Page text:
“I’m too old to have faith in politics, but I do have faith in art.”
With works that incorporate magic realism, Surrealism and Modernism the bi-cultural artist Ray Smith has two birth certificates; one American the other Mexican.
As he explained to Expatica’s Kirstin Bernardi “I’ve always had two names – Mexican and American. The day after I was born in the US, my father went across the border and paid someone and got me a second birth certificate in Mexico. My birth certificate in US says Ray Smith, and on the Mexican one, Raymundo Smithe Iturría. I lived in México for 25 years, until 1985 when an earthquake damaged our house. My wife is Mexican and we still have a house in Cuernavaca.”
During his time in Mexico Smith studied mural painting and was exposed to the politicization of the Mexican Mural Renaissance.
“I studied muralism in Mexico when I was growing up. I worked with another expat who came to Mexico after WWII who had been an apprentice to the muralists. He knew all of the muralists: [José Clemente] Orozco, [Diego] Rivera, [Frida] Kahlo,” Smith recalled.
He is also drawn to the work of Spanish artists with Picasso and Dali having had direct influences in his work to date.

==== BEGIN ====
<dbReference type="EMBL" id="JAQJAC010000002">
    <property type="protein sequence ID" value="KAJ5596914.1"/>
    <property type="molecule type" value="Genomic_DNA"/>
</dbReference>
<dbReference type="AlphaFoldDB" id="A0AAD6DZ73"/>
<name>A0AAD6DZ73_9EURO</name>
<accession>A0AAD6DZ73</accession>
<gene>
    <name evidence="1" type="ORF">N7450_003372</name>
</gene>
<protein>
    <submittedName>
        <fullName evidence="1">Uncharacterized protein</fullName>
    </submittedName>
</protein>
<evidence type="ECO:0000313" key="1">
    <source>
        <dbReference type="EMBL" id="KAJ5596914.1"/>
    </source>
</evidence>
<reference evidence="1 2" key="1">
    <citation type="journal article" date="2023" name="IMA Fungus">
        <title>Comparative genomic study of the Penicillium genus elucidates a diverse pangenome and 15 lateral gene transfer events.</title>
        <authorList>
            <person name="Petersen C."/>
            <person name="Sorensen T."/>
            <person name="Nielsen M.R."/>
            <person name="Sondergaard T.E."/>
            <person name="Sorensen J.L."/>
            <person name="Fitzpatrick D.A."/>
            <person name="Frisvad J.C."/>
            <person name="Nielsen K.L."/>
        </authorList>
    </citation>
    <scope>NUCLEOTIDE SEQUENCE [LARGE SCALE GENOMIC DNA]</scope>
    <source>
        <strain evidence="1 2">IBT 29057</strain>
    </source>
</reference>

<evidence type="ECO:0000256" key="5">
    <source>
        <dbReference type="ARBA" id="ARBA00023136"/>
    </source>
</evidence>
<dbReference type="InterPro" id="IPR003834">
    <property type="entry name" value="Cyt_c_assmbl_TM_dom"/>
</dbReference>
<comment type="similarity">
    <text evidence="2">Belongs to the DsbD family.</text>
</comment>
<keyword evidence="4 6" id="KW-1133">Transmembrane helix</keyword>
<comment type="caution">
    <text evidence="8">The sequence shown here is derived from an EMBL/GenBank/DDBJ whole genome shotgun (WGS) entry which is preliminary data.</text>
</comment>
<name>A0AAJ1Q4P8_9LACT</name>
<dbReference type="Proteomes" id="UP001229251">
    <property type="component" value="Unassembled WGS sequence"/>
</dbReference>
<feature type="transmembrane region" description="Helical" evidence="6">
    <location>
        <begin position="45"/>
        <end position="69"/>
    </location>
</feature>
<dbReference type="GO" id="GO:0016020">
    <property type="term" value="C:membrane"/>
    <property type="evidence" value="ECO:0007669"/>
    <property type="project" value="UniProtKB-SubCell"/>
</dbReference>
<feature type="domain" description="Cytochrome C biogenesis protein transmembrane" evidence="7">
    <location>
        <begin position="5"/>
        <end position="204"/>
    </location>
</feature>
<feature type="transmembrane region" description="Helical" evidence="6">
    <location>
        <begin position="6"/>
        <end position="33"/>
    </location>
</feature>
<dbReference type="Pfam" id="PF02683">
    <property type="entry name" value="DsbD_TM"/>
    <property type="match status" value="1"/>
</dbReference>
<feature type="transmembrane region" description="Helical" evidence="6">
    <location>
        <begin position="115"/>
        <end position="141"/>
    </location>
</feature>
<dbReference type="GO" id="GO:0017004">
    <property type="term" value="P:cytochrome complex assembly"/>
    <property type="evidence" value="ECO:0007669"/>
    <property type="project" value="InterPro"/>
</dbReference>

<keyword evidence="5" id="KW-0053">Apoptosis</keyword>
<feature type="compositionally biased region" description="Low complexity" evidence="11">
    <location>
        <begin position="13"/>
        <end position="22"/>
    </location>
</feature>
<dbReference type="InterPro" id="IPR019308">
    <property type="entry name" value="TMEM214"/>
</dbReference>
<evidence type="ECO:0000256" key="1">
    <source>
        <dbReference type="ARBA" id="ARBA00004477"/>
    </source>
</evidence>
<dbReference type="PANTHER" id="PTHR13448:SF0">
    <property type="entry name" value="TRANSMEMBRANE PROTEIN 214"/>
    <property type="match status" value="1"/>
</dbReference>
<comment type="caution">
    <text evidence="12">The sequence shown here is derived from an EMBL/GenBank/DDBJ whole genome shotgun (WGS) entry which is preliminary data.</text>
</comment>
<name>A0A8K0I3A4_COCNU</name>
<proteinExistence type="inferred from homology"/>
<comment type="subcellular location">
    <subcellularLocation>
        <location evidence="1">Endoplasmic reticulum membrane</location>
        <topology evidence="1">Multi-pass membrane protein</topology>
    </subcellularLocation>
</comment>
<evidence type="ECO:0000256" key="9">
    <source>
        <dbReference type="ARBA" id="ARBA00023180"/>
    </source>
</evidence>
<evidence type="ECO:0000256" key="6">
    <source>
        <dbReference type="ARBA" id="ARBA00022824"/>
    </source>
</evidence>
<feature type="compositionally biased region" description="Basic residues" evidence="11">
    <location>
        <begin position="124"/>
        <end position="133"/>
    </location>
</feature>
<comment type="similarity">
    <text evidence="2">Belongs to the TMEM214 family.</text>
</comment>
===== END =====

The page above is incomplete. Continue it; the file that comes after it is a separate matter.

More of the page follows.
As he says “It is about Spanish painting, but it’s not trying to chase after Spanish paintings. Picasso is the master of metaphysics– he’s sort of all over the place, this big icon. If I were going to take anyone else on, it would be Goya or Velazquez. The complete, absolute magic of Velazquez’s Las Meninas and some of his religious paintings – the Christ, the bird with a piece of bread in his mouth… this man has made unbelievable paintings. I come to Spain about five times per year, and it never gets old.”
The contorted and morphed figures that populate his work are reflections about his view of the human condition; the absurdities of society, family, culture and war, but not the political.
As he says “I think one looks more towards the humanity of things rather than the political. By the simple fact of mentioning politics, there’s an inhumanity already. Art should be wordless, and politics is full of words… The only way I can address the humanity of man is not through politics, it’s through art... maybe.”
Smith’s current exhibition UNguernice Drawings & Paintings is on show at New York’s Stux & Haller Gallery until the 28th of May.